On a different vein from the Mayan cooking topic, Nuevo latino cooking may about to be influenced in a big way Argentinian cooking as soon as enough chefs can get their own money out of the bank to get themselves on a plane to escape from 'the biggest bankruptcy in history'
p.S. i 've just realised that we've all got sidetracked (just for a change. . .) and no one has answered poor Cesarzap's original question. . .I can't answer it (not living in a hotbed of Nuevo Latino Cooking), could someone else??
To Rachael and Cesarzap - See my post of 1-12 for Food TV website and a couple of good books on Nuevo Latino. On the Food TV website, go to the 'shows and recipes' site, then find "Melting Pot" or "My Country, My Food"; there are a couple of chefs who do 'Nuevo Latino' on both those shows, and their recipes are listed.
As far as I understand it, Nuevo Latino is taking the basic ingredients of Latino cuisine - not necessarily just Mexican, but all of Latin America - like cilantro, plaintains, rice, beans, spices, chiles, etc., and putting them together in new and exciting ways.
This is being done in lots of international cuisines - we hear about British food being 'kicked up; I worked a class with a chef from Scotland a couple of years ago - he took a 'traditional' Scottish theme and came up with new ideas for using them - like gravlax made with Scotch and dill, and a dessert parfait of whiskey, honey and oats! In the same vein, Japanese chefs are using their traditional ingredients, and putting them together in ways that are new and different, but still keeping to the theme of their country's style of cooking.
Hope this helps!
BTW, guys, on the Mayan 'spicy' theme, I think traditional Mayan cooking was not so much hot-spicy, but just very flavorful; remember they were a culture that was completely run over by the conquistadores and much of their food culture has a lot of Spanish influence.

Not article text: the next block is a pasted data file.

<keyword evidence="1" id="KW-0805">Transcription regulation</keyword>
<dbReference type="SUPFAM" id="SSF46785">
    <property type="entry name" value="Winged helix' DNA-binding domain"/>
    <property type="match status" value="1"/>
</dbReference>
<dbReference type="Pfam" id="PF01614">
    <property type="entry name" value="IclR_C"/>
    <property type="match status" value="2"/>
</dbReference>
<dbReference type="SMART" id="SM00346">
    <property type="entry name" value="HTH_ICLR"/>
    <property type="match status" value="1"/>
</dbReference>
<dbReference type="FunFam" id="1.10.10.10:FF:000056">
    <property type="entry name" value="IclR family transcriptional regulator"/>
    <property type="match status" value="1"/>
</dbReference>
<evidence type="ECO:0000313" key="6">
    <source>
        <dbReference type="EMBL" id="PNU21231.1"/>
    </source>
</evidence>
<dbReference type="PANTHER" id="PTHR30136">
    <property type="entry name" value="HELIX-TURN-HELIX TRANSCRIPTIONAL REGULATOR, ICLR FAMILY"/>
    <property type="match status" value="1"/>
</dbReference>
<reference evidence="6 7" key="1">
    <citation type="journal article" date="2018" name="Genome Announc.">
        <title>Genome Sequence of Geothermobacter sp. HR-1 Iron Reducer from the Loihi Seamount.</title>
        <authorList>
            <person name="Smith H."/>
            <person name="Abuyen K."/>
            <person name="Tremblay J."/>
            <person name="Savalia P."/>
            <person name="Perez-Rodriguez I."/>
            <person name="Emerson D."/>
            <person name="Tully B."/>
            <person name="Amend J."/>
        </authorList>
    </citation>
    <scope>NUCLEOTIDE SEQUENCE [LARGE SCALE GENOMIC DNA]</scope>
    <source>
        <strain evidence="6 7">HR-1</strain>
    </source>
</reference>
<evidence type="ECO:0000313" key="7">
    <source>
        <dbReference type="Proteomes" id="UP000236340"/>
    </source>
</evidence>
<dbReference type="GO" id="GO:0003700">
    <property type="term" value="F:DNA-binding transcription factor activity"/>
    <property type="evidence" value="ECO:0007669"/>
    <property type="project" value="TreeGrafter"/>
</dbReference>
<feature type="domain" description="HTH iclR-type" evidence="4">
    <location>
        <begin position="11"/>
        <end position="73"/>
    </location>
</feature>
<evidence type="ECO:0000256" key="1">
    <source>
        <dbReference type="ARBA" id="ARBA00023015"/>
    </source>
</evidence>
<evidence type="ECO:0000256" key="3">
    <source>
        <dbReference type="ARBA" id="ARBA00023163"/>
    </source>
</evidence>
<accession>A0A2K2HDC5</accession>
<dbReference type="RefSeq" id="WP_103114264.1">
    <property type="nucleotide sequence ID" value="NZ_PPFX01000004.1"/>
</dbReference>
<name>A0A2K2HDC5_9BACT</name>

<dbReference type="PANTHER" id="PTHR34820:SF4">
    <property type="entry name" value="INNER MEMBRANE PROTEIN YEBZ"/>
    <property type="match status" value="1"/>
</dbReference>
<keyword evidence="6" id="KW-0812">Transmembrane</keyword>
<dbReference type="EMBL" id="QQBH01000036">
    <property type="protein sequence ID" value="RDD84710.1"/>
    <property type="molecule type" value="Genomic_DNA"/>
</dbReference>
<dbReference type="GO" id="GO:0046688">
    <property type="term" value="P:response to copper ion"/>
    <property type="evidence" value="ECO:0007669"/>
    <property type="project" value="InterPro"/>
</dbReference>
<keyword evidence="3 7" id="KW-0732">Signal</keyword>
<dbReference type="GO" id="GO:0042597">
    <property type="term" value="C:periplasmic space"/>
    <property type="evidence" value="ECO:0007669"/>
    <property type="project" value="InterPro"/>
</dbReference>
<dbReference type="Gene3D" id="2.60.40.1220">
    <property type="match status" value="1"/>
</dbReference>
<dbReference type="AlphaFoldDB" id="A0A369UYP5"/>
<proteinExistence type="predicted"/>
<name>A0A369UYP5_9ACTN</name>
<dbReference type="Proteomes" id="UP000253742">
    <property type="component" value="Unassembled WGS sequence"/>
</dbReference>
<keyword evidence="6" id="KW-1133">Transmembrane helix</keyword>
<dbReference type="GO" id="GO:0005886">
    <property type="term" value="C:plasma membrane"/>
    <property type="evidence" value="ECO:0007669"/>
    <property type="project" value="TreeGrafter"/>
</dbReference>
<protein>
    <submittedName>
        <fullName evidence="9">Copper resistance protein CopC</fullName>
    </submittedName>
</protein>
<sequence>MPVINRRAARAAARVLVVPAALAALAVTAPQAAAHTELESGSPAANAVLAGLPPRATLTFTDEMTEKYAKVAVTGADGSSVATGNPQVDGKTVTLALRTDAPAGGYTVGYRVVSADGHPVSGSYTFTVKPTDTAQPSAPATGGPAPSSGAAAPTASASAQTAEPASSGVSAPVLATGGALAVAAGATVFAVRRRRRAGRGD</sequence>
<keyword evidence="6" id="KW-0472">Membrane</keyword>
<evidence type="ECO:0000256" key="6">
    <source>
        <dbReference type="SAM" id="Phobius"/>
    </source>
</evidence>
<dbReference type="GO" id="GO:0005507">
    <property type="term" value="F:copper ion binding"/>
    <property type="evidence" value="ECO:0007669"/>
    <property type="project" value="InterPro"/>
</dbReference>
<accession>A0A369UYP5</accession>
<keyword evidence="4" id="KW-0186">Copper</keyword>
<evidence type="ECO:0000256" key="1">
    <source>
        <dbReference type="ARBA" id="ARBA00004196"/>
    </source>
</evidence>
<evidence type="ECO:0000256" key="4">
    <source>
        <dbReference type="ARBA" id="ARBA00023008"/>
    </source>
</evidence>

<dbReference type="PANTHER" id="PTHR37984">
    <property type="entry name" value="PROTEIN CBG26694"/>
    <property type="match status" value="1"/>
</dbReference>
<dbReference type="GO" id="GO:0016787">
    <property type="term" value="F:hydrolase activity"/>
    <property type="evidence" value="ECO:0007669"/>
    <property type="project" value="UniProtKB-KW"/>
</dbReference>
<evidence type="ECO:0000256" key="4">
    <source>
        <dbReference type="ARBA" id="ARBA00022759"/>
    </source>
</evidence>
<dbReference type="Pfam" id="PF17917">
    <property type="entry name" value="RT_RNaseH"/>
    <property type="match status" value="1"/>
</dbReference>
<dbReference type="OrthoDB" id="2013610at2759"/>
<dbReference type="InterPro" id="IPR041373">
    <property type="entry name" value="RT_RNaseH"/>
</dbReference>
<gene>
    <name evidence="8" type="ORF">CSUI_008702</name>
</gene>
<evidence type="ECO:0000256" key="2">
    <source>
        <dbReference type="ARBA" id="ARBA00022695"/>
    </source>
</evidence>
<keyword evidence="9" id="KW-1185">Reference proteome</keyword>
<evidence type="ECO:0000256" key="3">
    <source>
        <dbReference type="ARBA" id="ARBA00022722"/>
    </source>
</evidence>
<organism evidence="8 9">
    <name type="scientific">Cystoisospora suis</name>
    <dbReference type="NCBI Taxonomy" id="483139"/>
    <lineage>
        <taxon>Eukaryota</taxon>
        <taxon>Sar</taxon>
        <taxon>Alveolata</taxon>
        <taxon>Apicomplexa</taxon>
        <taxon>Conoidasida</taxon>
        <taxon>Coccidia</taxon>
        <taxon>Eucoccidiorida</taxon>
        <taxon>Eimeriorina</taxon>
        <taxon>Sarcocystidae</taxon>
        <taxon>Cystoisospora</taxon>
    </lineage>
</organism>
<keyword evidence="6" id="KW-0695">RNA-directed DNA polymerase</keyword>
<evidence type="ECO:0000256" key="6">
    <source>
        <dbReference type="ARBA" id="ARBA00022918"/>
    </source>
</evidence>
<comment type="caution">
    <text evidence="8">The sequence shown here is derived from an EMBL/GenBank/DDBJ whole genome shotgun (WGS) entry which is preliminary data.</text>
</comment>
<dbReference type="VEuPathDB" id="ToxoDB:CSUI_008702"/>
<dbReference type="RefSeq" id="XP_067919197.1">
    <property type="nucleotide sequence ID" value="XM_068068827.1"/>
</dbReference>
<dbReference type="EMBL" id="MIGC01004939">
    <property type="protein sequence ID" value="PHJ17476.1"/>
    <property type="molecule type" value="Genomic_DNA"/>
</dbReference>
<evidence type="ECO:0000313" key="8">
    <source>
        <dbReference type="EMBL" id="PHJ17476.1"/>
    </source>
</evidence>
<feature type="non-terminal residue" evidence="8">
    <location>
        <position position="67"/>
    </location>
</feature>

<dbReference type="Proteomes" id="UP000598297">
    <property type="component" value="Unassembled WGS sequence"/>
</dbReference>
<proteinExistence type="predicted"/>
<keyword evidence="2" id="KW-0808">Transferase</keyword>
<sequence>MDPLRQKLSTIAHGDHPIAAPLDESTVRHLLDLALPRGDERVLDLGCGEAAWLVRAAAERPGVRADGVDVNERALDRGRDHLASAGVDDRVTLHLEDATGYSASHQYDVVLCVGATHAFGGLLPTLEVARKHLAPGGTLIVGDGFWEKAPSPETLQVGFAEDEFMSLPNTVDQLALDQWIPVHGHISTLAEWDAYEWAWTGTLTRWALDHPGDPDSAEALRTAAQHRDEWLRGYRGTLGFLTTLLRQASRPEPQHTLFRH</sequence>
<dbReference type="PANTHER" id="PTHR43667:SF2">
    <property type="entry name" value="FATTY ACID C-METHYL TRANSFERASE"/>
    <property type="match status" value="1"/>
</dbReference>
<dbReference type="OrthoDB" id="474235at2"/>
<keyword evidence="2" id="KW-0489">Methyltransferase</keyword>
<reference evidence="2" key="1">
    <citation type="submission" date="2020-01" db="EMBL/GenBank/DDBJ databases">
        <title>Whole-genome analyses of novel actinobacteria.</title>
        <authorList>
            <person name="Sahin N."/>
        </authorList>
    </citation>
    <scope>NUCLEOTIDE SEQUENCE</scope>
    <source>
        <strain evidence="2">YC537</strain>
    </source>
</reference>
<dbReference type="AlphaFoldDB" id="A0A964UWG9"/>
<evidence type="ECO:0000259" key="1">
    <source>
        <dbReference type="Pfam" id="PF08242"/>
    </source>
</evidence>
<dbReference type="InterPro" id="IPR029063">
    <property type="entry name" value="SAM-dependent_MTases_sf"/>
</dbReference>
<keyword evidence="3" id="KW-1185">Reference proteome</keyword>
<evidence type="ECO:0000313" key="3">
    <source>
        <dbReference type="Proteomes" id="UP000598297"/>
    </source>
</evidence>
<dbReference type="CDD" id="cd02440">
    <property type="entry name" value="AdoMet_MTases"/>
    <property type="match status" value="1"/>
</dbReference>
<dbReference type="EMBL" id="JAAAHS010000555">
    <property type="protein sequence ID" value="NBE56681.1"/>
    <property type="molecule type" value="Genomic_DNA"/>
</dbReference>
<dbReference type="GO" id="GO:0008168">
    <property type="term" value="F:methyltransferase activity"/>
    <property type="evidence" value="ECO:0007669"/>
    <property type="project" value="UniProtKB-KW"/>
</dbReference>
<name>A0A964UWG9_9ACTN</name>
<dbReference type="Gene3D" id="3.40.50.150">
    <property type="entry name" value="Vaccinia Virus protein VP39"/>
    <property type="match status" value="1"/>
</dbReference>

The use of spicies in Pre-Colombian America is a very interesting topic.
In fact I am stydying about the culinary past of the States for the last two years.
No I am not confusing States with pre-columbian america but in history of food we are talking with geographical terms.
But this topic is interesting as well and it would be a pity to burn it.
I suggest we open a new thread about this.In fact I will do this now
Returning to the original topic I would like to make a question.
Is Olive-Oil considered a Nuevo Latino ingredient?
I would yes, Athenaeus. Southern Brazilians, Urugayans, Chileans and Argentinians (well if they can afford it now) all use olive oil in their cooking.
Brazilians from Bahia use palm oil, bright colour, wonderful taste -cholesterol and calorific bomb.
The differences between cooking in one part of Latin America and another are as big as the ones in Europe. It's impossible to put them together as one big mass
Re olive oil - In Mexican cooking, the most used oil is lard! This according to Rick Bayless, in "Authentic Mexican"; he also says that sunflower and safflower oil are pretty common, and in western Mexico, corn oil seems to be the most abundant. According to him, olive oil is not at all used, at least in 'public cooking'; most of the oil actually comes from Baja California, and is a heavier Spanish type olive oil which is usually mixed with another oil.